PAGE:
There is a monument out in front of the building with the old bell and a couple of plaques, one with history and one with the names of the war veterans.
The history plaque says:
Leamington was first settled in 1871, the town was named by Frank Young, who immigrated from Leamington, England.
The Medallion was given to the town which came off a English Ship named Leamington.
On January 9, 1883 the Leamington L.D.S. Ward was organized with Lars Nielson as Bishop and Wm. H. Walker and Benedict P. Textorious as Counselors.
In 1886 a building was constructed by Nicholas Paul, it was used as school and church. Millard County furnished the bell which was put in the tower, it cracked the 3rd time it was rang.
On February 27, 1899 one & one fifth acres of ground was sold to Leamington Ward and the Relief Society for the sum of $30.00 by B.P. and Josephine Textorious.
In 1903 a church building began with bricks from the old smelter. The building was finished in 1910 and dedicated June 1911 by Francis M. Lyman.
The Bell then was placed in the tower of the new building and served the community each Sunday morning for many years.
In 1952 the Bell was taken down by the Leamington Boy Scout Troop No. 149. It was welded and repaired by Wm. Stanley Bradfield and reinstalled. It was in service for some time, when the church was remodeled in 1970 the bell was taken down and put into storage.
This plaque was donated and paid for by the Anderson Reunion Organization.
The monument originator and White Stone donated by Wm. Stanley Bradfield. A new chapel was built in 1986 at another location. The City of Leamington purchased this Historic Building ad Amusement Hall, with four acres of land and two shares of water.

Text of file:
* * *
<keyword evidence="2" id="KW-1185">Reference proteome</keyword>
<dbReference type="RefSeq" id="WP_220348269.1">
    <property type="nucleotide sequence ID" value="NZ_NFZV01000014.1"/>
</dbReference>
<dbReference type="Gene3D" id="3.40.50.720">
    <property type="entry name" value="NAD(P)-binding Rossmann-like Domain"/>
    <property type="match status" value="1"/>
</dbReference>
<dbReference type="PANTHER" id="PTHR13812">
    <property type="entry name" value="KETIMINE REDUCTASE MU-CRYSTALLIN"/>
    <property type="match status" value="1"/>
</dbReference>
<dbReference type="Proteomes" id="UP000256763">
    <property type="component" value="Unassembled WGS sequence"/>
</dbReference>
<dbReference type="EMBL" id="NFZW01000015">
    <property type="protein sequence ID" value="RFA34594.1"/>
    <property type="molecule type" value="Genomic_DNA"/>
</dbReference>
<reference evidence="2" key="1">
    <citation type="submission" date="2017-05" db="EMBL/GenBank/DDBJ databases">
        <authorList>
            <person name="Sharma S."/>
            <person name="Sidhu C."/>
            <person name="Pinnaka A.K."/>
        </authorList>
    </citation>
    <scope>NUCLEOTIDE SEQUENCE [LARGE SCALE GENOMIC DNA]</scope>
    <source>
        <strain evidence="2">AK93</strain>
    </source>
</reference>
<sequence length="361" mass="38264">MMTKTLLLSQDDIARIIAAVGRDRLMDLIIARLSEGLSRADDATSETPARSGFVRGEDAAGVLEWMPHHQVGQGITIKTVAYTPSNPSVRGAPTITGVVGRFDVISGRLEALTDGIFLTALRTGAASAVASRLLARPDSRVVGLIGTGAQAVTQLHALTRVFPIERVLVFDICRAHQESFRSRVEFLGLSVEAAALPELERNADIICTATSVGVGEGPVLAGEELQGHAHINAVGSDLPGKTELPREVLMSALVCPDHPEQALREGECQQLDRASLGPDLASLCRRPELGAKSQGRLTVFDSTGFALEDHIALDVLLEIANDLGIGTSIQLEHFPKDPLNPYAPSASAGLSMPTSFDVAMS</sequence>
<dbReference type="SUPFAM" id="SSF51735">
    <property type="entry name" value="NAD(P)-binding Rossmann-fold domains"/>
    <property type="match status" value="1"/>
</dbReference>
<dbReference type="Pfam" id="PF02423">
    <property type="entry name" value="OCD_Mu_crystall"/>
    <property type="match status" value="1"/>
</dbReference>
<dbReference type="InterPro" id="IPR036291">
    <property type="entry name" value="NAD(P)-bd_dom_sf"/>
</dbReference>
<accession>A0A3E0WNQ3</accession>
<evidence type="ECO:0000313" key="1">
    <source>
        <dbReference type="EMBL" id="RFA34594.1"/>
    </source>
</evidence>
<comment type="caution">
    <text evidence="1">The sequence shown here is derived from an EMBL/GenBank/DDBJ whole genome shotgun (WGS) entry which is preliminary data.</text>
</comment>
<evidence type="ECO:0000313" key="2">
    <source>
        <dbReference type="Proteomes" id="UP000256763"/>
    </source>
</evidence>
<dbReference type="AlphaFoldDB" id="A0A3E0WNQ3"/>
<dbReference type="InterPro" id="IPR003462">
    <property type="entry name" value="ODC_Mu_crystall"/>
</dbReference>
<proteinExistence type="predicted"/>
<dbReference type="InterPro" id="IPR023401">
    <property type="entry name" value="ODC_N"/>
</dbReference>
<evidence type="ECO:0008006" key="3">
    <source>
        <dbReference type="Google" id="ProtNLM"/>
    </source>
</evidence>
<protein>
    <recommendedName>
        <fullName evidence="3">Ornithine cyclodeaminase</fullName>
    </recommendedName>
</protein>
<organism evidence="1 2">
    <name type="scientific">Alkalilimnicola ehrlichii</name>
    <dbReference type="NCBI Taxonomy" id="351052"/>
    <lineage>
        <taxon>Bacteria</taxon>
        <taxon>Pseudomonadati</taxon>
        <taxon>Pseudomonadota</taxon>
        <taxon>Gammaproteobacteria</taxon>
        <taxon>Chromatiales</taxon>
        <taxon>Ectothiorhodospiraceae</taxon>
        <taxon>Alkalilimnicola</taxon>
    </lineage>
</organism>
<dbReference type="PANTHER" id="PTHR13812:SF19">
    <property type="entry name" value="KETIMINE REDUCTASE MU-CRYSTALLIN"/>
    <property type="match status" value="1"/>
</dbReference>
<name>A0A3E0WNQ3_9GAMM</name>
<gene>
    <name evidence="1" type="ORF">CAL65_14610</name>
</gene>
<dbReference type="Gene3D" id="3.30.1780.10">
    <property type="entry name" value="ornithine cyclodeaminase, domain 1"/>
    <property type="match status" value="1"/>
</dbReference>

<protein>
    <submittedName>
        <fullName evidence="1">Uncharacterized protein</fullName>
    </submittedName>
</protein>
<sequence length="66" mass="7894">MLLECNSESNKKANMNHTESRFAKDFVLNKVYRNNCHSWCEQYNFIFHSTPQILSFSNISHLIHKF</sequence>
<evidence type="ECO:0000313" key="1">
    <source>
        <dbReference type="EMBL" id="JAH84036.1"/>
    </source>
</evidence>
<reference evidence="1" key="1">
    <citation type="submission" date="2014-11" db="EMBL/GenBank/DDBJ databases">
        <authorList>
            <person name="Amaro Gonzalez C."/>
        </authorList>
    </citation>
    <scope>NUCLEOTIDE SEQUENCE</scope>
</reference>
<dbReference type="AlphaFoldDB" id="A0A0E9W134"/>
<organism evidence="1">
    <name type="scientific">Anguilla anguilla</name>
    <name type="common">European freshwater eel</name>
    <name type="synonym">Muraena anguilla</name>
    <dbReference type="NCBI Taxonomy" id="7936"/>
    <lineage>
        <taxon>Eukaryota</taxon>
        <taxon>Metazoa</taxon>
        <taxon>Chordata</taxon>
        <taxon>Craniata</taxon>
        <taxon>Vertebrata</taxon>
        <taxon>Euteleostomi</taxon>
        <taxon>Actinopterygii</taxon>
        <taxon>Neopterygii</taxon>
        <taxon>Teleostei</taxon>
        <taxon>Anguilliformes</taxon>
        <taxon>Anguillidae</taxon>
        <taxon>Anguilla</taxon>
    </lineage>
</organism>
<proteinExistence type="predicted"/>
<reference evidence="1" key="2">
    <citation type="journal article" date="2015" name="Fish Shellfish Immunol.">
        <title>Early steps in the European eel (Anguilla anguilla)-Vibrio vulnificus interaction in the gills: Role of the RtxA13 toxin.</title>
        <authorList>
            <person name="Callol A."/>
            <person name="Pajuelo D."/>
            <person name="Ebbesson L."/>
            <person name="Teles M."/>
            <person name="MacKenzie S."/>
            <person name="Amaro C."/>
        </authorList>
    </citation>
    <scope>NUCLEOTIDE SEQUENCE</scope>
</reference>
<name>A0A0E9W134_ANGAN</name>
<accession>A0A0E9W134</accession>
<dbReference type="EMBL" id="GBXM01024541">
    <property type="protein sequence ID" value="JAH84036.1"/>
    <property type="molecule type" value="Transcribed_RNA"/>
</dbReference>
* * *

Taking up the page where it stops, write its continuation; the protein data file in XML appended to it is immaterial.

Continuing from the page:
The old 34th Ward Meetinghouse of The Church of Jesus Christ of Latter-day Saints, now the Miracle Rock Church, located at 131 N 900 W in Salt Lake City, Utah.
This brick Neo-Classical structure on a raised basement was built in 1921. The temple-front facade features six massive Doric columns supporting a pediment. This building has been modified somewhat over the years but still retains its historic character.
Park City LDS Meeting House
Although the mining community of Park City began in the 1870s, it was not until 1895 that plans for the construction of this LDS Church were formulated. In 1897 construction on a meeting house was started and apparently completed that year. However, the church was burned in the great fire of June 19, 1898, which destroyed many of Park City’s buildings. Rebuilt in 1899, this building was formally opened for services on March 18, 1900. An addition was made to the rear between 1926-1930 and in 1938 work commenced on the amusement hall. The building served as a meeting house until 1962.